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7 tips for hiking with kids
Five of Adam and Arianne Brown's children walking along the ridge of a foothill they hiked to. - photo by Arianne Brown
With summer vacation in full swing for most children, many parents are left with six hours in each weekday to fill.

Sure, not every hour of the day needs to be planned out, but allowing summer vacation to be a free-for-all isnt the best idea, either. So, the hunt to find quality activities ensues, with many parents investing in swimming pool and amusement park passes and trips to the zoo and museums. These are all fantastic places, but a little hefty on the wallet.

What many parents tend to overlook are the very things that are overlooking them: the mountains.

Taking your kids hiking is not that difficult, and it is really quite enjoyable and rewarding.

Here are a handful of tips on how to successfully and enjoyably, take your kids hiking.

Scout it out

While doing an online search for hikes is great, you never really know what youre getting into until you actually hike it yourself first before taking your kids.

You may read that a particular hike is perfect for kids, only to get there to find yourself and your little ones forming a human chain to keep from slipping down the hillside. Likewise, you may pick an easy hike only to find that it isnt a hike at all, but rather a paved 400 meter path to an overlook.

By taking the time to scout out the hike, you will know exactly what you will be taking your children on.

Pack plenty of snacks and water

Assuming you have picked a hike that is longer than 400 meters, you will need to have food and drink, and not necessarily because your kids are dying of thirst and hunger, but because apparently, the mere thought of going on a hike makes their throats dry and their tummies growl.

By having their favorite snacks on hand (my kids like Goldfish crackers, PROBARS and fruit snacks), as well as plenty of water, you will pacify the complainers.

Furthermore, there are many great packs that can comfortably hold water and snacks, freeing up much needed hand space, for carrying the one(s) that need carrying.

Dont be afraid to bring the tiny ones

Hiking with babies is not all that difficult. There are plenty of hiking packs that fit securely on mom or dads back and will provide a comfortable place for your little one to be rocked soundly to sleep.

When they get a little bigger, but still not big enough to walk the entire way themselves, thats when you suck it up, and carry him or her in your arms, which were made just perfectly to do so.

You may need to take a few more breaks than usual, but as long as you keep smiling, so will your baby.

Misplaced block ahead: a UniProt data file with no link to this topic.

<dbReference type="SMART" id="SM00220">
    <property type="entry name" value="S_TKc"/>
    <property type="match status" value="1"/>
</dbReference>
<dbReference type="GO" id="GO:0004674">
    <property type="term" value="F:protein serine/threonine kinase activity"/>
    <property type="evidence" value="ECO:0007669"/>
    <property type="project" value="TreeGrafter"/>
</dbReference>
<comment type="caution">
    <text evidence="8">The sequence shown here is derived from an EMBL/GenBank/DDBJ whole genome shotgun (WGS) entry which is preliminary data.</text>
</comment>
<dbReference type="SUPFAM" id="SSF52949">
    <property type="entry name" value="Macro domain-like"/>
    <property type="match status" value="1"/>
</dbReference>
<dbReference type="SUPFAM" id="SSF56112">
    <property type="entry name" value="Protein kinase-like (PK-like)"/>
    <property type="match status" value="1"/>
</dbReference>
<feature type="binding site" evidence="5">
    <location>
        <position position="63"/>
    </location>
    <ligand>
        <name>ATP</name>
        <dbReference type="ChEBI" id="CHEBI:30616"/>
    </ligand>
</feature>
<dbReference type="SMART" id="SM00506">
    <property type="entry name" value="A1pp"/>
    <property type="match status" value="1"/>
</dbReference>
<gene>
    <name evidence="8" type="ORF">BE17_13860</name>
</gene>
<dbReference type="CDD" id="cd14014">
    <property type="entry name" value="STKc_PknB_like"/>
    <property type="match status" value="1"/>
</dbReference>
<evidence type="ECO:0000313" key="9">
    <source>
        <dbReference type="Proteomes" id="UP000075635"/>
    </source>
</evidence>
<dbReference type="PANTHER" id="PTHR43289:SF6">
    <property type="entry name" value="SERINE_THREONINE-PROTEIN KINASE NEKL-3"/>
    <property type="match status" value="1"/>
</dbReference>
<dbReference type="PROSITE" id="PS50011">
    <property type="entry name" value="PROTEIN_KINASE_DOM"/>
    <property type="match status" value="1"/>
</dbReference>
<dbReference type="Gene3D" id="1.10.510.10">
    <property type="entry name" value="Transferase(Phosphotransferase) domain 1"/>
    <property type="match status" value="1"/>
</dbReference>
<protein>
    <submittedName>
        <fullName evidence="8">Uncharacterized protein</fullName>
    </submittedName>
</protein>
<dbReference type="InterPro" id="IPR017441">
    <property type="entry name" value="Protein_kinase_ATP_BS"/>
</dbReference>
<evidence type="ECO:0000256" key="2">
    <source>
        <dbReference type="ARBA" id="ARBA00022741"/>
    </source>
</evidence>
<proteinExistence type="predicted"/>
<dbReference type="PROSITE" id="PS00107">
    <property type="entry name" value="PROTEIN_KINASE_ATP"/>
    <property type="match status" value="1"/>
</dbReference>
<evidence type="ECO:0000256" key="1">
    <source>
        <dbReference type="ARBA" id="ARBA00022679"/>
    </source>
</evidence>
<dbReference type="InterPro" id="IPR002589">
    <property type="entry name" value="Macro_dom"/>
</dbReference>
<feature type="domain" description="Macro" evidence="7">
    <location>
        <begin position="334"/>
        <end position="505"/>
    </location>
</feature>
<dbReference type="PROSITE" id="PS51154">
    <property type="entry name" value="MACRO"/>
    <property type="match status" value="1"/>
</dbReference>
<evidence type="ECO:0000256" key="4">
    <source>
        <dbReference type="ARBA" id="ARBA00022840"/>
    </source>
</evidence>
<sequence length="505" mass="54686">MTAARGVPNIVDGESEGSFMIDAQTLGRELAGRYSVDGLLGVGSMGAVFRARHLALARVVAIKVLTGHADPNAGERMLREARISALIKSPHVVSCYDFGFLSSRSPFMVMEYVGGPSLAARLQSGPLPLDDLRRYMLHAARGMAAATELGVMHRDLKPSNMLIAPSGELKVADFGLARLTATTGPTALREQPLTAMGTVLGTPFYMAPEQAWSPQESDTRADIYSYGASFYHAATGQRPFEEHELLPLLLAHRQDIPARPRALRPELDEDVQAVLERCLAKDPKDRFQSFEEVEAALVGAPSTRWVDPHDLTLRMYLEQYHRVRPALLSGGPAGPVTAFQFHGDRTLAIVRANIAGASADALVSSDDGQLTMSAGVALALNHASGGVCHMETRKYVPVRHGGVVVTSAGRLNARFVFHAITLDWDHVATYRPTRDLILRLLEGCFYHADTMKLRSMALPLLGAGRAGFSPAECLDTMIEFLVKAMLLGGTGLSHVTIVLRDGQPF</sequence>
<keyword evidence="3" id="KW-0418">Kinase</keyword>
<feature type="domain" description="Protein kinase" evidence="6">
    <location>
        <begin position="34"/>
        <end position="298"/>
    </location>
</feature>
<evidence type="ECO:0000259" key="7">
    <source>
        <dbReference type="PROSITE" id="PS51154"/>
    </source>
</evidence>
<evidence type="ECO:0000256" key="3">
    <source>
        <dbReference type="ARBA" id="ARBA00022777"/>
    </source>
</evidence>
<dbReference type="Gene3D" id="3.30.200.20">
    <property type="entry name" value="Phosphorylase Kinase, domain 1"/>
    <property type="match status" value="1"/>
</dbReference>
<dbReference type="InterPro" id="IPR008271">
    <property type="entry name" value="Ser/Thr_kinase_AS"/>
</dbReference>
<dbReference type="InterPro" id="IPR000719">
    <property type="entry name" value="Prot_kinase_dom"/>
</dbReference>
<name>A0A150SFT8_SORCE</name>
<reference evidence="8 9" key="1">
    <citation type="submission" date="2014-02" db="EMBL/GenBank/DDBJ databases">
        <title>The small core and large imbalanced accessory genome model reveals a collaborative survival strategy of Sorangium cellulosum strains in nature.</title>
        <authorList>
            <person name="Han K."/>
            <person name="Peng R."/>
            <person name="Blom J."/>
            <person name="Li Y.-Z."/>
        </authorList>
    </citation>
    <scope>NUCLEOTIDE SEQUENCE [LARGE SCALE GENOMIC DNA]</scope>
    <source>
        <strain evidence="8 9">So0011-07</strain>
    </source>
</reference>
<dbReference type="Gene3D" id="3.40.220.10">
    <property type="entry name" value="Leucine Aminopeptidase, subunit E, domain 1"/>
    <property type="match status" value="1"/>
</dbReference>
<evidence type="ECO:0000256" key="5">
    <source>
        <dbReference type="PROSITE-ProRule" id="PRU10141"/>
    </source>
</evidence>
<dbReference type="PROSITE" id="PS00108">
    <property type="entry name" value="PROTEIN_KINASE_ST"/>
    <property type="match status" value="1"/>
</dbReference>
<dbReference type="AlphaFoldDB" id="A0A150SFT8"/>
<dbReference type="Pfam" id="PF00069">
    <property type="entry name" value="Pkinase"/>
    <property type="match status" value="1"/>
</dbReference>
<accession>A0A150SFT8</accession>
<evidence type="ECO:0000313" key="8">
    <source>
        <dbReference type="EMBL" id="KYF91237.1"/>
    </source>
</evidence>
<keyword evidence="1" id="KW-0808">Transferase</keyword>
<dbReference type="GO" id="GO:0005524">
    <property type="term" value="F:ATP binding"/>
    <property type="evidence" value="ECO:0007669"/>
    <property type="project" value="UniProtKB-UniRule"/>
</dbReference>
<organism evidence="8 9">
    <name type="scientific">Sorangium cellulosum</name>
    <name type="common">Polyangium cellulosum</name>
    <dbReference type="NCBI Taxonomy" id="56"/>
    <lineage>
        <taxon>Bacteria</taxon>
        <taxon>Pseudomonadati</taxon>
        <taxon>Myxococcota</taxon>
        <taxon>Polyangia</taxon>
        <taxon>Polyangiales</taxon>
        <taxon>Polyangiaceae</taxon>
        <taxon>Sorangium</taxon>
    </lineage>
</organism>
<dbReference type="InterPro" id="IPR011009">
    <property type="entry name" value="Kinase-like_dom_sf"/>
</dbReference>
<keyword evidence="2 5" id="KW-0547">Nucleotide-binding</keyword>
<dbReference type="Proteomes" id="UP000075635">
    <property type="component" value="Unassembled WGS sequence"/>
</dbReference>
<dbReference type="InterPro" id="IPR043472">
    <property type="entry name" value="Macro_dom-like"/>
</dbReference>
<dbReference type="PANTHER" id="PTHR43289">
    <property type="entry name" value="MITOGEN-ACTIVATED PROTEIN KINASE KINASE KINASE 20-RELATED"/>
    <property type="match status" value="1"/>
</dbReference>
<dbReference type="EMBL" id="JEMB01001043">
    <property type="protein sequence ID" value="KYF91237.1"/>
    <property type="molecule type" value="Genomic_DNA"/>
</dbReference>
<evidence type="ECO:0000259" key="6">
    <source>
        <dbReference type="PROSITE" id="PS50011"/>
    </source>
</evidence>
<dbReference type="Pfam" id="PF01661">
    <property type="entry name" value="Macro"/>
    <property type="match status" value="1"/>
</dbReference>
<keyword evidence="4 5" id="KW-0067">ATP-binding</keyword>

Get an early start

One of the biggest complaints heard from kids while hiking is the heat. And its true, the sun can zap energy quickly, especially out of children. By getting an early start, the hot, summer sun will not be as much an issue, and everyone will enjoy it more, even mom and dad.

Good shoes and socks are key

If you think that allowing your daughter to wear her Keds and ankle socks is going to cut it, think again. Not only will she be complaining, but you will follow suit, as you will be making many stops to dump rocks out, not to mention the blisters that are eminent.

Hiking boots are great, but good, sturdy shoes that are tied well and have high, above-the ankle socks, will do the trick just fine.

Take the focus off of the hike

While hiking is not boring, kids tend to get focused on the task, rather than the experience. Kids can make it through anything if they have fun things to do and look at.

Point out moss and other unusual plants. Have jackrabbit-sighting contests, play I spy and other games while you walk. By taking the focus off of the hiking part, and turning the spotlight on the experience, I guarantee the time will go by quickly and you will be sad when its over.

Teach them to be respectful

So much about being outdoors is teaching your children to respect the land around them. If and when you come across any natural treasures, be respectful and teach your children the "look, but don't touch" rule.

In addition, make sure that your children know not to leave any garbage on the ground. Better, yet, bring a sack along so that you can pick up trash left by others.

When you make it back home and look out your window, you can point at the beautiful mountains and show your children where you hiked. They will want to go back.
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